A. They have a ‘certified OK’ not to use any precautions against infecting others.

B. They have a ‘certified immunity’ against getting infected, as they engaged in high-risk behavior and did not get infected.

“Almost every person that is misdiagnosed because he or she are in the window period are people that have been leading a high risk life, and what you’re telling them – because until the SMARTube, a better tool didn’t exist – is ‘you’re not infected!’, she told ISRAEL21c.

“The natural response is then… ‘hey, I know what I’ve been doing – and I can continue doing it – because I didn’t get infected.’”

According to Jehuda-Cohen, it has been calculated that infected people in this situation will infect 50 people a year on average.

In addition, blood donated at blood banks during the ‘window period’ – and therefore test negative by current testing – can be transfused into patients, and may infect them. The extent of the problem increases with the rate of spread of the epidemic.

“The only way to curtail the epidemic is to have earlier detection of the virus,” says Jehuda-Cohen.

She has done just that. The SMARTube enables antibody production, in a small blood sample, within days from infection, without having to wait for the body to produce antibodies weeks or months later.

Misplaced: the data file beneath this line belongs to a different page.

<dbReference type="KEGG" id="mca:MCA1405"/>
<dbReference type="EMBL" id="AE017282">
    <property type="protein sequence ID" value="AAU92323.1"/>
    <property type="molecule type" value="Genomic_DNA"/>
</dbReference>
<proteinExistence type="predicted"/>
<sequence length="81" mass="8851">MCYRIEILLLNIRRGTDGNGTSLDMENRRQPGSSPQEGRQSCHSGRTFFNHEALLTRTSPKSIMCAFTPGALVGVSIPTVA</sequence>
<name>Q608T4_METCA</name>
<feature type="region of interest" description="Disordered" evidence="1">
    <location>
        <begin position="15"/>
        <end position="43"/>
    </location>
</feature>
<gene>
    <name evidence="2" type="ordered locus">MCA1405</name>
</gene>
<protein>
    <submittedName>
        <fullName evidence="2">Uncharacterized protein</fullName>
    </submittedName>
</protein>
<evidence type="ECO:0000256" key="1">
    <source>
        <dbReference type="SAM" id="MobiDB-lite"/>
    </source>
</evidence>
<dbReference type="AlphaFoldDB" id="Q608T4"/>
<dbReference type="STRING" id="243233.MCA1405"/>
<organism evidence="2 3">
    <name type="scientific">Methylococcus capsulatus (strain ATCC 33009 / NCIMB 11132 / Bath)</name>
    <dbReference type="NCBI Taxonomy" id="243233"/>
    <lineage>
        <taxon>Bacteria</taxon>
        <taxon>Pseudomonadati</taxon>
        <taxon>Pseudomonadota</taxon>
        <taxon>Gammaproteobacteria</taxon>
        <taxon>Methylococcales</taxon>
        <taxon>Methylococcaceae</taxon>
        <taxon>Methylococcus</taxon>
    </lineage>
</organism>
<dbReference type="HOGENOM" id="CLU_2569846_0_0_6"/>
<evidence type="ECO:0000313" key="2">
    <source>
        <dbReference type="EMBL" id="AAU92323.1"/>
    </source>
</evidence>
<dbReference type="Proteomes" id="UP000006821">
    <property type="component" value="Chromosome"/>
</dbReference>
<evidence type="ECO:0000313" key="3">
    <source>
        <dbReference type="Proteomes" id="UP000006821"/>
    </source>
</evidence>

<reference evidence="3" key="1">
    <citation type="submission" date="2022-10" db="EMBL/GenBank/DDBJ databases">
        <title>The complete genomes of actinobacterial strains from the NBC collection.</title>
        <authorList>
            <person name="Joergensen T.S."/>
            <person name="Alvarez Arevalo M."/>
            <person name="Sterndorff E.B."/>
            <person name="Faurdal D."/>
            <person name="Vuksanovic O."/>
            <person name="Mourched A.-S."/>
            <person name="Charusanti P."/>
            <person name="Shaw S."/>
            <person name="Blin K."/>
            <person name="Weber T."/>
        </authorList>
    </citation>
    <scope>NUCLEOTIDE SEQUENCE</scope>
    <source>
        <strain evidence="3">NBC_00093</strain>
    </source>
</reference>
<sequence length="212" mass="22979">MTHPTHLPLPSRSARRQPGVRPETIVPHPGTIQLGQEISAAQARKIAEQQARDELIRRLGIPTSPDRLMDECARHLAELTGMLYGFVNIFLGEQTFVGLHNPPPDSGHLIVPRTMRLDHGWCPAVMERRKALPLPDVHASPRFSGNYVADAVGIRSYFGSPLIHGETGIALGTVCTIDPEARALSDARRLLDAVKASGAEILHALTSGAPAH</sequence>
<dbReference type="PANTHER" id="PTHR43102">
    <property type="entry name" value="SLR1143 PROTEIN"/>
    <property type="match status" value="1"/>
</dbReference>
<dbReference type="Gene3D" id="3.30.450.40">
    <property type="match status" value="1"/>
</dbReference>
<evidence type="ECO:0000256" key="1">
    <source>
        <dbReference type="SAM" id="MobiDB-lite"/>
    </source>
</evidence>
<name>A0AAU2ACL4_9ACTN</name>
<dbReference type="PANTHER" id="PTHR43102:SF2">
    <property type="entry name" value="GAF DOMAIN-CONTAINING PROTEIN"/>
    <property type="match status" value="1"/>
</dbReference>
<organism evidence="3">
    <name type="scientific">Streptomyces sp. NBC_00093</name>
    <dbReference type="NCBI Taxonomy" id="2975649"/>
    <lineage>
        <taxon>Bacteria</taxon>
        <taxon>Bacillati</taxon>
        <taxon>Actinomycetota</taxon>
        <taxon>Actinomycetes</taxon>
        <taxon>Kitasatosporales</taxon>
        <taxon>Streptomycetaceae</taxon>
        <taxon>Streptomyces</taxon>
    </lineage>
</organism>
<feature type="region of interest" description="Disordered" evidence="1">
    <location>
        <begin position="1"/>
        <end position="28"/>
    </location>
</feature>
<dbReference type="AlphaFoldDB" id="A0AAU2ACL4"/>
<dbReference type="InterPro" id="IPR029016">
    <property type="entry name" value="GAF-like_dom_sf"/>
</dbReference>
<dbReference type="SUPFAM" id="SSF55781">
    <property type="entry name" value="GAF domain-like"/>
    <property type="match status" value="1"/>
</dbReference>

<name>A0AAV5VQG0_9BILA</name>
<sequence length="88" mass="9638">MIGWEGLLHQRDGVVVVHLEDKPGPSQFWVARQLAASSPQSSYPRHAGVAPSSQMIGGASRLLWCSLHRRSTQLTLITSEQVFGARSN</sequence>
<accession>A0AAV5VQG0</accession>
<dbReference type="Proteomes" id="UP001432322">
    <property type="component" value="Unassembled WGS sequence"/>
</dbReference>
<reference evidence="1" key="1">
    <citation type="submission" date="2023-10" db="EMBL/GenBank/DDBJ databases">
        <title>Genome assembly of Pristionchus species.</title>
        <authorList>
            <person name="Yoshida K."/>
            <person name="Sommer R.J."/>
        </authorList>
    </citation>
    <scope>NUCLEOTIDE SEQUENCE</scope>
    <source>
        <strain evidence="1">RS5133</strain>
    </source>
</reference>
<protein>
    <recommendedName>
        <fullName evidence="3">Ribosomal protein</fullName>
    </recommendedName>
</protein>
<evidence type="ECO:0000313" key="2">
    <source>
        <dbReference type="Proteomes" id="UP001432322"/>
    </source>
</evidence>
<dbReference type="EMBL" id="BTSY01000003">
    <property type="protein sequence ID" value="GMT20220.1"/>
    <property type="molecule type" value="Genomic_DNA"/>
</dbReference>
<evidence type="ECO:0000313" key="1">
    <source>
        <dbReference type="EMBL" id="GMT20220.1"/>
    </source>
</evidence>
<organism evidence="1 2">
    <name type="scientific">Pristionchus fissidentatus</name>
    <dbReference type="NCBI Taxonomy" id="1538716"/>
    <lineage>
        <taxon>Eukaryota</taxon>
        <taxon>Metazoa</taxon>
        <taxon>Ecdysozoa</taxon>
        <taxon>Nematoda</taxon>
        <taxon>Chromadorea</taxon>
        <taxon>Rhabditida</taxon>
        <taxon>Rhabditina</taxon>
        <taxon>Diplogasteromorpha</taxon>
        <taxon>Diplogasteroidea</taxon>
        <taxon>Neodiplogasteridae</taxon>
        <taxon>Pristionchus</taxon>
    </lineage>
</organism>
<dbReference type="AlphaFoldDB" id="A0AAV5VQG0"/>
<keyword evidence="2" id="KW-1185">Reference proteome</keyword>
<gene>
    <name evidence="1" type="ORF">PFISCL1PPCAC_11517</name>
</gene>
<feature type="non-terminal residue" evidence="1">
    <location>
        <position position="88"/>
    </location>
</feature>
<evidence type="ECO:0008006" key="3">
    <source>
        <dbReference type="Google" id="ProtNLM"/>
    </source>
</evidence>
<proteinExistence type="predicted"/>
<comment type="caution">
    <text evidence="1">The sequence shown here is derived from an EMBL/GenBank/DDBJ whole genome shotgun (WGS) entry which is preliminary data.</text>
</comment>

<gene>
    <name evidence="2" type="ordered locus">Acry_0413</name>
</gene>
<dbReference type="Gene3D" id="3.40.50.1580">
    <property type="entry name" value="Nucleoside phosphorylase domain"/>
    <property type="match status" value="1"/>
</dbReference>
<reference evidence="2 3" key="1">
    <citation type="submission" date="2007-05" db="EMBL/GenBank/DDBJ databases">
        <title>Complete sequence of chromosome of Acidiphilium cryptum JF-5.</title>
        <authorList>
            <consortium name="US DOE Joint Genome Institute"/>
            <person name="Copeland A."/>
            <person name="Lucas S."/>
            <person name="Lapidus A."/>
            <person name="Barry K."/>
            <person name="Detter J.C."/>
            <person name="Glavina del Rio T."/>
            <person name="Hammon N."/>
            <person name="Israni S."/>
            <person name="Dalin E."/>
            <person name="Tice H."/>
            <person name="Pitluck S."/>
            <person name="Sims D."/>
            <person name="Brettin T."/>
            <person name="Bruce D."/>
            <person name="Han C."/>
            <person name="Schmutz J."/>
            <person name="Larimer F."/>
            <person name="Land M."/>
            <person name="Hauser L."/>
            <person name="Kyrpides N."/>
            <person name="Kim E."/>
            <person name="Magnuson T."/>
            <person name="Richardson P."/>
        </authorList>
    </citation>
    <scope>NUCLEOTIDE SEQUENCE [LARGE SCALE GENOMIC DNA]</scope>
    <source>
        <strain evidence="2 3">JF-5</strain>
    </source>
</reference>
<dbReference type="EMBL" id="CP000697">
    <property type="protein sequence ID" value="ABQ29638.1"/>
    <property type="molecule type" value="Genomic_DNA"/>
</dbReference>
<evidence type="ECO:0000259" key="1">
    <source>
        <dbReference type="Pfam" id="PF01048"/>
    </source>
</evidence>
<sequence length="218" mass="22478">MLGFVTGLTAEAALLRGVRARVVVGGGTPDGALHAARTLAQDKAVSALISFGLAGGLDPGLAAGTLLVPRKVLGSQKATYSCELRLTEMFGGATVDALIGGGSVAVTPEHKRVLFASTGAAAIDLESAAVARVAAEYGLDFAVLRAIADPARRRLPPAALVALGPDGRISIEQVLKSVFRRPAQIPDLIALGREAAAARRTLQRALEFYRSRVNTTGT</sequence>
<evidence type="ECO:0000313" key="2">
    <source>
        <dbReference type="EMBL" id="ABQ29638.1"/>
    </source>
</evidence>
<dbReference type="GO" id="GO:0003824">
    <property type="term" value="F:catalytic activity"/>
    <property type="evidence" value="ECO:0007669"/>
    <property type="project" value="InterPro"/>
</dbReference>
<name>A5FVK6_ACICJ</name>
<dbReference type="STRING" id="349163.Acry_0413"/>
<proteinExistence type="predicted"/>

The technology is the culmination of more than 12 years of work by Jehuda-Cohen, an immunologist with a PhD in immunology from the Technion – Israel Institute of Technology. She did her post-doctoral work at Emory University in Atlanta (“just down the street from the Center for Disease Control”, she notes), where she began on working in AIDS research.

Jehuda-Cohen doesn’t fit the usual image of a scientist who has made a discovery of world importance. The religiously observant Israeli mother of seven possesses a refined, sophisticated demeanor. And unlike many scientists, she’s able to explain complicated processes in everyday terms.

“What happens when a person is infected with HIV is that the immune cells in the body see the HIV and want to scream and say ‘we’ve seen it – we know how to make antibodies against it!’ But the HIV puts a masking tape on their mouth so they can’t scream so nobody knows what they saw. So what we do in the SMARTube is unmask the mouths of the antibody producing cells and give them a microphone,” she told ISRAEL21c over lunch in a Jerusalem hotel.